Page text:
Tuesday, March 2, 2010

Peter's recipe: Braised belly of pork

Braised belly of pork:
Braised Pork with Egg and Coconut Juice (Thit Heo Kho)
Nhut Hunyh & Jeremy McNamara – RQ Thai & Vietnamese Cuisine, 294 Crown St,
INGREDIENTS                              BACK
1 kg pork belly (not too fatty), cut into 5 cm cubes
2 cloves garlic, finely chopped
4 shallots (small brown onion bulbs), finely chopped
3 tbsp fish sauce
3 tbsp light soy sauce
1½ tbsp dark soy sauce
4 star anise
½ tsp cracked black pepper
2 tbsp palm sugar or dark brown sugar
2 whole green shallots
1 tbsp vegetable oil
½ white onion, finely diced
3 cups (1 bag) young coconut juice (not milk or cream!)
1½ cups water
8 hard boiled, free range eggs, peeled
Jasmine rice and coriander, to serve
1. Combine pork belly, garlic, shallot, fish sauce, soy sauces, pepper, star anise and palm sugar. Use the whole shallot including roots. Lay on a chopping board and smash with the flat side of the knife then chop finely. Add to marinade. Marinate pork for at least 3 hours or overnight.
2. Heat vegetable oil in heavy based pan and brown onion. Remove pork from marinade and add to the pan and seal over high heat. Add coconut juice, marinade and water.
3. Bring pan to the boil and skim surface. Simmer for 1 hour on low heat (skimming occasionally) and then add eggs. Simmer for a further hour. Serve with steamed Jasmine rice and garnished with coriander.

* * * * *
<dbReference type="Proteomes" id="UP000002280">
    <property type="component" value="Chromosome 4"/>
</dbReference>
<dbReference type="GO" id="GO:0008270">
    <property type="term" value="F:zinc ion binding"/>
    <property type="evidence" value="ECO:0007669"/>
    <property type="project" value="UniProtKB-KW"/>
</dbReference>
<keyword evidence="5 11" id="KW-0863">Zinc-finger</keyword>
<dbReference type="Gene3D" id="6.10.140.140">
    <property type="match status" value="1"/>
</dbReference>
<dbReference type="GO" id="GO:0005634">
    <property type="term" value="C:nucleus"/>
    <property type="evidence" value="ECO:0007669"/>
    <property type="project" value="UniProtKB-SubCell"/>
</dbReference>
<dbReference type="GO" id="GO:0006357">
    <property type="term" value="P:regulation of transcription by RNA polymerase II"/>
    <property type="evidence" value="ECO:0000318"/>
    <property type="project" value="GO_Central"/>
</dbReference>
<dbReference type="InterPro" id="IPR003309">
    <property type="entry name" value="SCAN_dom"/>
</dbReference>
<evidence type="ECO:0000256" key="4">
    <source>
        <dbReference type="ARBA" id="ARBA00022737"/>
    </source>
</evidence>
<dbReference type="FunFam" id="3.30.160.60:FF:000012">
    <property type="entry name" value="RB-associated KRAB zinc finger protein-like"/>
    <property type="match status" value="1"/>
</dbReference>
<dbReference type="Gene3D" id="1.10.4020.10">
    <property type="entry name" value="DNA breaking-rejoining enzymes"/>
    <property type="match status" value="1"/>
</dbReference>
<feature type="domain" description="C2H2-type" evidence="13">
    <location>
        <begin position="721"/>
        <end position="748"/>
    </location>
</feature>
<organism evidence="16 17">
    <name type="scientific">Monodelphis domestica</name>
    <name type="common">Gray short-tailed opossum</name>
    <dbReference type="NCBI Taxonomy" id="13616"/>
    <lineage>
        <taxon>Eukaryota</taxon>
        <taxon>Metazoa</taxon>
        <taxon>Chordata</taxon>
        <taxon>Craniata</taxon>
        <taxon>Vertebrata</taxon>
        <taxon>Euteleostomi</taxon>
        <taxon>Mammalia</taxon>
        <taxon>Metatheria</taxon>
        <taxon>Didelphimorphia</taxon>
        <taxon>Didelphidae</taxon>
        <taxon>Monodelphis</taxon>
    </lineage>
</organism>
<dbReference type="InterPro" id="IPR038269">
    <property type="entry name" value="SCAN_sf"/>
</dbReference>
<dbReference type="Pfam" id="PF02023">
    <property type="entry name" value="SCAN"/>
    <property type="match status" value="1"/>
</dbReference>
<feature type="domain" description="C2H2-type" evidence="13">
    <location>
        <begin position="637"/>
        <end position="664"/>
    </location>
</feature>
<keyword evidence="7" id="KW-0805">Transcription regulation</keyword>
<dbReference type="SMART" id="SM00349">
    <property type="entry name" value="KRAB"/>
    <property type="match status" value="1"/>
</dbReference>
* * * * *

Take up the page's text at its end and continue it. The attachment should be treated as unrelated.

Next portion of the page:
And vegetable pancakes [OK so they’re pikelets not pancakes]:
Vegetable Pikelets
  1 small zucchini grated
1 carrot grated (or equivalent amount of pumpkin)
1 tablespoon orange juice
1/2 cup self raising flour
1/2 cup wholemeal self raising flour
1 tablespoon brown sugar
1 egg
3/4 cup milk
1/2 teaspoon margarine
Cook zucchini and carrot with orange juice in pan or microwave until tender.
Put flours in a bowl and stir in sugar, egg and milk.
Mix in cooked vegetables.
Heat frypan and lightly grease with margarine.
Drop tablespoons of mixture into pan.
When bubbles appear turn and brown the other side
Seemed like a great combination at the time.  By cooking the pork belly ahead of time and allowing the pork and some of the juices to sit, covered, in an oven set to keep warm at 70oC for a number of hours, I produced a dish which was exquisitely tender and rich.  The pikelets could also be made up early and kept warm between layers of kitchen paper.  The chosen wine is one of the emerging popular varietals in Australia.  I always remember my first tour of Spain in the late 1960s when I felt at home among the browns and olive colours of the countryside after over a year in verdant England.  These climate and rainfall similarities have attracted Australian winegrowers to experiment with grapes such as Tempranillo, Graciano and Albarino [though we found out that a lot of what we thought was Albarino is Savignan].  Tempranillo is very popular and an excellent food wine.  My favourites are from a wide range of areas, though higher country seems to produce the better wines, such as a local winery near the Canberra airport.                    BACK

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